Almost 70 years since the Genocide Convention was adopted, the international community still faces a continued and growing risk of genocide.
The space for civil society organizations is shrinking around the world, with particular impacts on women activists and human rights defenders who face additional barriers due to their gender or sexual orientation.
Indigenous peoples, recognised as the best guardians of the world's forests, are losing some battles in Brazil in the face of intensified pressure from the expansion of agriculture, mining and electricity generation.
“Five years ago, when we first started talking about including gender in the negotiations, the parties asked us, ‘Why gender?’ Today, they are asking, ‘How do we include gender?’ That’s the progress we have seen since Doha,” said Kalyani Raj.
After the Rwandan genocide, the United Nations promised ‘never again.’ But has the international community kept their word?From Mexico to Myanmar, conflicts and humanitarian crises have multiplied.
On October 22, 2017, the World Health Organization
(WHO) announced that it had removed Zimbabwean president Robert Mugabe as a goodwill ambassador following outrage and concerns raised by his appointment just two days before.
As the crisis in Myanmar reaches unprecedented levels, frustration is at its peak as the international community remains slow to respond and act cohesively.
Poverty is a blight, and one that disproportionately affects sub-Saharan Africa. It is a vast and complex issue whose tentacles reach into many areas, including climate change, sustainable development and–crucially–global security. The link between poverty and violent extremism is compelling, and means that if we want to address extremism, we must fight inequality too.
The dirty water is killing more and more fish and ‘Taricaya’ yellow-spotted river turtles every day. In addition, the river is not following its usual cycle, and the water level rises or declines without warning, regardless of the season, complained three Munduruku indigenous law students in the south of Brazil’s Amazon rainforest.
When nine women farmers from the Kendeng community in Central Java encased their feet in cement blocks
last year, many indigenous advocates understood how that felt. Dressed in their traditional clothing, these women protested outside the State Palace in Jakarta to block a proposed cement plant that would pollute the rivers flowing through their villages. Their livelihoods as farmers were under threat, as was their cultural heritage.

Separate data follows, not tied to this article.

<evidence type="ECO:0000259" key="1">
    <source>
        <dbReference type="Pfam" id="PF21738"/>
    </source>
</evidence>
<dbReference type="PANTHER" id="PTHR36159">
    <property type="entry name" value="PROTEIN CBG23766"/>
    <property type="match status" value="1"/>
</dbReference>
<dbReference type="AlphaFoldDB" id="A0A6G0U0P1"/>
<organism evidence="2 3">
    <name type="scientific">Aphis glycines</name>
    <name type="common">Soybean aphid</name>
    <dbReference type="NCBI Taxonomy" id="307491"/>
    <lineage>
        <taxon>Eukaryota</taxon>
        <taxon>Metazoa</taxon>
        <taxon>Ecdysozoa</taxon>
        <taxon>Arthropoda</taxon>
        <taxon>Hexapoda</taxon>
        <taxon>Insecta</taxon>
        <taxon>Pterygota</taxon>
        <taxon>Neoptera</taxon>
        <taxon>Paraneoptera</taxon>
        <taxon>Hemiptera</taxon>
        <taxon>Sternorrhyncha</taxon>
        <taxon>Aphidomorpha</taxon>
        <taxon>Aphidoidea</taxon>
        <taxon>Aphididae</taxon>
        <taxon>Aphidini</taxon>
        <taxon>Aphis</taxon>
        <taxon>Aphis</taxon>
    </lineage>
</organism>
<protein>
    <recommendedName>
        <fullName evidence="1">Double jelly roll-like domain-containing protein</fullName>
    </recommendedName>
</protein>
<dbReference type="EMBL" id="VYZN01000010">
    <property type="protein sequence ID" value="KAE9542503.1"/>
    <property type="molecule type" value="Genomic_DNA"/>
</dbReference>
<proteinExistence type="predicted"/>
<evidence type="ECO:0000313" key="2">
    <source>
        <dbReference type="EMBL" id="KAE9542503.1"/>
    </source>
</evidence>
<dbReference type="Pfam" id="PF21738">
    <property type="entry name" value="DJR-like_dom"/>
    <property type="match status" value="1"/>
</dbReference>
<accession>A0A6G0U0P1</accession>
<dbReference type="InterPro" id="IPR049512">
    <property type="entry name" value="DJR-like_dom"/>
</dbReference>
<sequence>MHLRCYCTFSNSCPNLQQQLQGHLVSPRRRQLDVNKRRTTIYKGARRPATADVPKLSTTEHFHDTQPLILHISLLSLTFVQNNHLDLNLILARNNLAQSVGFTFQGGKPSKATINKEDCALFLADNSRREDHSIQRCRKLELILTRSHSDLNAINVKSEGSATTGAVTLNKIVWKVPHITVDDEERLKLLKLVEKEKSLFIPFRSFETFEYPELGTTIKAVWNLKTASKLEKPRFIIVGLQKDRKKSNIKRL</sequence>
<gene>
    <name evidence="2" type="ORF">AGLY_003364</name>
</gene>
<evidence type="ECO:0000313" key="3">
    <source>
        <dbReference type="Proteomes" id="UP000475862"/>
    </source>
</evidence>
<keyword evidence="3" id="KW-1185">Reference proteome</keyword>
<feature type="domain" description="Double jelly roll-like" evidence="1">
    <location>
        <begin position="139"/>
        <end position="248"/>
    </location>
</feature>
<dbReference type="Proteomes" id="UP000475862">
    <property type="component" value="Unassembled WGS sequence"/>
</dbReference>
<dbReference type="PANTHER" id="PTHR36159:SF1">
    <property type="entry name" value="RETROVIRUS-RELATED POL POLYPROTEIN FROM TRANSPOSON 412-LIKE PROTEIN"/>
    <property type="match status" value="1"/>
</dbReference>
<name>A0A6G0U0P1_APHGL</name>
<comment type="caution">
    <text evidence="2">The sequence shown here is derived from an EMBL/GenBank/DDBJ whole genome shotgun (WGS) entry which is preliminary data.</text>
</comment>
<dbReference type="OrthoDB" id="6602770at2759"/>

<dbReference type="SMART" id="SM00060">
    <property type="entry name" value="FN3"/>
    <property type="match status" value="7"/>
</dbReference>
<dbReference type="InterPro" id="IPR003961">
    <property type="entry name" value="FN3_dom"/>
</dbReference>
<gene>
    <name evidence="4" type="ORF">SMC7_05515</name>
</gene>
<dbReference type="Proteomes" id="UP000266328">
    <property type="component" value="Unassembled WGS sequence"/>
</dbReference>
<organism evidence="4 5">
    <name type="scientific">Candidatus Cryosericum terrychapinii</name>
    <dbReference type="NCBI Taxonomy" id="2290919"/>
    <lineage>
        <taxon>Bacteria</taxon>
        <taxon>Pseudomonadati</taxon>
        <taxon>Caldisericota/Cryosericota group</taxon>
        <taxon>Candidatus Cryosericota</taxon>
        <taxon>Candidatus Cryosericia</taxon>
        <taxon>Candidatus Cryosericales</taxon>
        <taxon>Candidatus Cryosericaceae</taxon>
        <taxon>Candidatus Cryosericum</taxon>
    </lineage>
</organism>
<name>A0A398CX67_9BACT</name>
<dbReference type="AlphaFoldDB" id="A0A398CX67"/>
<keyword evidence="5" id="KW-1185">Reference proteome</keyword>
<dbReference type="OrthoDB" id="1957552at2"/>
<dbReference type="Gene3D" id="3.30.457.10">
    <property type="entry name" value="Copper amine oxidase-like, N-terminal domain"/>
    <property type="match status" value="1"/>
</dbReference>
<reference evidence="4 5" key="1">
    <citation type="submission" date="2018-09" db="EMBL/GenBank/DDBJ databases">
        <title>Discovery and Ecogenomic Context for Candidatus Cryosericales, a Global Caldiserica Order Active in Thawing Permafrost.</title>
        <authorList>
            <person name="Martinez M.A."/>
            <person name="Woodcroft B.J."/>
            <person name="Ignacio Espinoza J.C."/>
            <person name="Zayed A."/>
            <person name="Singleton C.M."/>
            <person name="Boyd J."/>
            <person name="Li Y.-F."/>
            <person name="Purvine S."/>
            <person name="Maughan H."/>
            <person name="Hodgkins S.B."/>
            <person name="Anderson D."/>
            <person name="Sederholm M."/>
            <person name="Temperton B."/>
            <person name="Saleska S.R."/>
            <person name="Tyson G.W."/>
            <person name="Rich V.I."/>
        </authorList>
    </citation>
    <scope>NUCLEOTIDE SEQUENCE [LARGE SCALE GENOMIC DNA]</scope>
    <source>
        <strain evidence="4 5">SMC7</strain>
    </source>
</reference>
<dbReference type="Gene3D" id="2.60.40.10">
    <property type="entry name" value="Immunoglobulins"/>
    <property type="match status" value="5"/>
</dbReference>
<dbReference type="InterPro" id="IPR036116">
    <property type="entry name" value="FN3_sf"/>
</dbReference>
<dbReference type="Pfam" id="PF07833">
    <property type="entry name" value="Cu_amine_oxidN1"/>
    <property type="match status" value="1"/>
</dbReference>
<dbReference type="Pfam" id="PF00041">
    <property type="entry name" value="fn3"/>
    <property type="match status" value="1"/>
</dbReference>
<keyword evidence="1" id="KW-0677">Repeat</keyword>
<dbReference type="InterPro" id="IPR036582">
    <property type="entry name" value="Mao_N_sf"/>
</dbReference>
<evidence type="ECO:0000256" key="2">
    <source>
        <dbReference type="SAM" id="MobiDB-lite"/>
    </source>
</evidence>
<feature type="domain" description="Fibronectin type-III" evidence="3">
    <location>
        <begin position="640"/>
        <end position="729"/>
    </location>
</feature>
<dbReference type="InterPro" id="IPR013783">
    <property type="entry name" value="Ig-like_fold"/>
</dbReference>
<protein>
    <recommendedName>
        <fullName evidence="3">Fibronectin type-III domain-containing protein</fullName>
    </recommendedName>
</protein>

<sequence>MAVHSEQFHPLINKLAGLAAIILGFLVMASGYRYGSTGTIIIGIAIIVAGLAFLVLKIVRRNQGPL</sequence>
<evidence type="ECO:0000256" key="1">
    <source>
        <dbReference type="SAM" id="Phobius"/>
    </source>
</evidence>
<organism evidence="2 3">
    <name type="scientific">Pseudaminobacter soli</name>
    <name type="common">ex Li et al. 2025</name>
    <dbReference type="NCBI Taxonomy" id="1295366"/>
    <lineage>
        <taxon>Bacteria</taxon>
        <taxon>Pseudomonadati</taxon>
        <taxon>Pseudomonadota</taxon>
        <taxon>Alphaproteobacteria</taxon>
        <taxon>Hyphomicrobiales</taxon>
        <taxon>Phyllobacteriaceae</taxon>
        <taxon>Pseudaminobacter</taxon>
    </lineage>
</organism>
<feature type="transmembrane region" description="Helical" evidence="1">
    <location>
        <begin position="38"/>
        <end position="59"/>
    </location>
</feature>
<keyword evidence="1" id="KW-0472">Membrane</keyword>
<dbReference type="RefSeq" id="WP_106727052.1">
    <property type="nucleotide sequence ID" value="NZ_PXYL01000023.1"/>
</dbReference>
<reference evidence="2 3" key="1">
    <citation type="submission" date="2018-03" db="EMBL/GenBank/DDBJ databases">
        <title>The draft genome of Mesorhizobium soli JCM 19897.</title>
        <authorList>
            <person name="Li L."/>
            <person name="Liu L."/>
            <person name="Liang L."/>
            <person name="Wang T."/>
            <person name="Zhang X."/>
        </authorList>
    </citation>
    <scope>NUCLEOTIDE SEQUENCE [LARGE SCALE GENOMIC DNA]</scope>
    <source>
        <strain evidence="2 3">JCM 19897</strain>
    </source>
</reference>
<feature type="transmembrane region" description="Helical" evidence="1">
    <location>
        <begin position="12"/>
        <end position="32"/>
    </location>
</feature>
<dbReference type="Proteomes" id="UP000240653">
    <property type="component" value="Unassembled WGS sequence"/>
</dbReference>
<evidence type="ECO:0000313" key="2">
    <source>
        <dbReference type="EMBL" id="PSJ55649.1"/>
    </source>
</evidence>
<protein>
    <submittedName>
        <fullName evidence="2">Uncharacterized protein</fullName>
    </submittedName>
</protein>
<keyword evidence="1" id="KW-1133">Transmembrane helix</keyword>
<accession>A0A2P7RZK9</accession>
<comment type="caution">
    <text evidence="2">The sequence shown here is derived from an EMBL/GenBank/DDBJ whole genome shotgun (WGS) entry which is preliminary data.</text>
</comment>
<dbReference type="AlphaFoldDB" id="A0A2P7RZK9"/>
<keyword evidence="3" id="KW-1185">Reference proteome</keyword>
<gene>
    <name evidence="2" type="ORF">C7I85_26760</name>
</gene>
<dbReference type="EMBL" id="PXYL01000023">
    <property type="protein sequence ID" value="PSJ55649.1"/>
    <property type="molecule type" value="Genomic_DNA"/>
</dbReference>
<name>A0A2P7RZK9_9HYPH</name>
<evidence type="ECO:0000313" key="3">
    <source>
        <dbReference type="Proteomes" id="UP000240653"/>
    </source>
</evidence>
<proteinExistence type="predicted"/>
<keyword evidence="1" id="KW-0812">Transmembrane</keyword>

The Tuxá indigenous people had lived for centuries in the north of the Brazilian state of Bahia, on the banks of the São Francisco River. But in 1988 their territory was flooded by the Itaparica hydropower plant, and since then they have become landless. Their roots are now buried under the waters of the reservoir.
Maricela Fernández, an indigenous woman from the Ñañhú or Otomí people, shows the damages that the Sept. 19 earthquake inflicted on the old house where 10 families of her people were living as squatters, in a neighbourhood in the center-west of Mexico City.
The territorial claims of hundreds of indigenous communities, which extend throughout most of Argentina's vast geography, burst onto the public agenda of a country built by and for descendants of European colonisers and immigrants, accustomed to looking at native people as outsiders.
A dramatic increase in the number of refugees fleeing Myanmar is placing a huge strain on already very limited resources in Bangladesh, the UN refugee agency (UNHCR) said.
Sixty-seven-year-old Hloniphani Sidingo gives a broad smile while popping out through the gate of a clinic in her village, as she heads home clutching containers of anti-retroviral pills.
“There are 33 million rural dwellers in Latin America who are still living in extreme poverty and can’t afford a good diet, clothes or education, and we are not going to help them move out of poverty if we use the same strategies that worked 20 years ago,” FAO regional representative Julio Berdegué told IPS.
Indigenous Maasai people in Loliondo region,Tanzania have been facing new cases of forced evictions and human rights violations, a major international organisation supporting indigenous peoples' struggle for human rights and self-determination warned.
A third of global forests, crucial for curbing gas emissions, are primarily managed by indigenous peoples, families, smallholders and local communities, according to the United Nations.
“Showing them a picture-book crow, I intone ‘kaak
’ in Bengali, the State language. While others repeat in chorus, the tribal Santhali first-graders respond with a blank look. They know the crow only as ‘koyo’
. They’ll happily roll out glass marbles to count but ask them how many they counted, they remain silent because in their mother tongue, one is mit
, two is bariah
- very different sounding from the Bengali ek
Brazilians now have new reasons to yearn for and at the same time fear the parliamentary system of government. It facilitates quick solutions to political crises such as the one that is currently affecting the country, but it also further empowers reactionary forces and has led to backsliding on gains such as indigenous rights.
The world’s indigenous peoples still face huge challenges a decade after the adoption of an historic declaration on their rights, a group of United Nations experts and specialist bodies has warned. Speaking ahead of the International Day of the World’s Indigenous Peoples on 9 August, the group says States must put words into action to end discrimination, exclusion and lack of protection illustrated by the worsening murder rate of human rights defenders.